Healthy, but overweight? Here’s why you should still worry
Do you think being ‘fit but fat’ is ok? A lot of healthily obese people live with the notion that if they don’t have any diseases, then the few extra kilos don’t matter. Though doctors and weight loss experts are divided on this statement, this recent study shows that despite being healthily obese (obese, but no history of disease) is not exactly a good thing.
The study says that people who are 30 pounds (13.6kg) or more overweight should think about slimming down, even if they don’t have high blood pressure or any other heart ailment. During the course of the study, it was found that people who were obese developed metabolic syndrome within 10 years, putting them at a much higher risk for cardiovascular disease and diabetes.
“Common medical wisdom has been that some people who are obese seemed to be pretty healthy and free from heart disease risks, so they haven’t been advised to lose weight or take other steps to prevent future heart disease,” said Morgana Mongraw-Chaffin, the lead author of the study. But the question is, will they continue to stay healthy?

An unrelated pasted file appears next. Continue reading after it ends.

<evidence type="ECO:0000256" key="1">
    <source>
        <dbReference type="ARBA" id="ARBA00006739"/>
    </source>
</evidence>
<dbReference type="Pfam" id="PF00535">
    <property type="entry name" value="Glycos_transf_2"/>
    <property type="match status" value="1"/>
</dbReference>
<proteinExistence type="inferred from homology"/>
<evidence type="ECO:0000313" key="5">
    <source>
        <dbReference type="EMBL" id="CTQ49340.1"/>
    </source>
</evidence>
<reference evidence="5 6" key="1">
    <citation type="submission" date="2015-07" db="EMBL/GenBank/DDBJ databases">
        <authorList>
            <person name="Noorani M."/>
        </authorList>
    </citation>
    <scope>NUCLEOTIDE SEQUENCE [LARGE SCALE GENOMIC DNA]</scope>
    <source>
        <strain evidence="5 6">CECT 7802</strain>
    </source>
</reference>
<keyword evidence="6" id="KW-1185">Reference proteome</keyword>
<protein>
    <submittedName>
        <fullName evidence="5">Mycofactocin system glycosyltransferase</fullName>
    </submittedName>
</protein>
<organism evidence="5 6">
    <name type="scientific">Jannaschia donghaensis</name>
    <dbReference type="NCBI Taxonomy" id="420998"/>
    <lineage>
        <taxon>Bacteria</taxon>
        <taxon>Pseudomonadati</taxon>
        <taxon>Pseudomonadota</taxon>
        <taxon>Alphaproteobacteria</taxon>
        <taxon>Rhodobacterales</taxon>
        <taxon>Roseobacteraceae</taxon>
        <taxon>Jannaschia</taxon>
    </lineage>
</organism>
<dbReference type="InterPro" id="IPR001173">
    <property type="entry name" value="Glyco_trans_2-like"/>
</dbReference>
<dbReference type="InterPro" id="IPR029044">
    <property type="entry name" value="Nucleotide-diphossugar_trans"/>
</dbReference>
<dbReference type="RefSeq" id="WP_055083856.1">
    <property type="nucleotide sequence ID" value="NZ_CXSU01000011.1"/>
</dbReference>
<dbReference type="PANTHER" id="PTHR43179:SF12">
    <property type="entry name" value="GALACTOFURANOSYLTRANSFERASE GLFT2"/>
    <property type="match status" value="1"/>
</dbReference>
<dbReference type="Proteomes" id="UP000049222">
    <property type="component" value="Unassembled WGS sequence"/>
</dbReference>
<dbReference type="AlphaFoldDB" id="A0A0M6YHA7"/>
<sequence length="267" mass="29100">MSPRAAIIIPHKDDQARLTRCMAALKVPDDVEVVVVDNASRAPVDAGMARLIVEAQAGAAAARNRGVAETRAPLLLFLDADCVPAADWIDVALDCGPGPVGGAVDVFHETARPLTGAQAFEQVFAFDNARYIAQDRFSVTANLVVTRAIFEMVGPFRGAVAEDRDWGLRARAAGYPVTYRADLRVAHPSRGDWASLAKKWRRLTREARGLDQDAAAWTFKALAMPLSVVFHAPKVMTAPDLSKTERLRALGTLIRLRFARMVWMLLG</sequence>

Method of the study
The study included 6,809 participants which did not include patients who had a history of cardiovascular disease. “In this paper, we specifically looked to see whether that progression was associated with a higher risk for heart disease and we found that it was,” Mongraw-Chaffin added. “Metabolically healthy obesity is not a stable or reliable indicator of future risk for cardiovascular disease. Right now, there isn’t any way to know which 50% will progress and which won’t.
She recommends that people who fall in this category should work with their doctor and lose weight or maintain their current weight. Exercise is important and so are other lifestyle changes to ensure they keep heart disease at bay.
If you’re healthily obese, here’s what you should do
It’s very easy to tip over to the other side - towards diseases. At the same time, being overweight can strain your knee, hip joints and even lead to sleep apnea. According to Ritesh Bawri, nutritionist and physiologist, “Excess body fat will over time start to create all kinds of problems for you, medically. Some of this fat enters your bloodstream and creates plaque in your arteries. And then some of the excess fat deposits itself around your liver, resulting in fatty liver. Thus, it is important to cut down fat even if you don’t suffer from any major illness right now.”
(With inputs from ANI)
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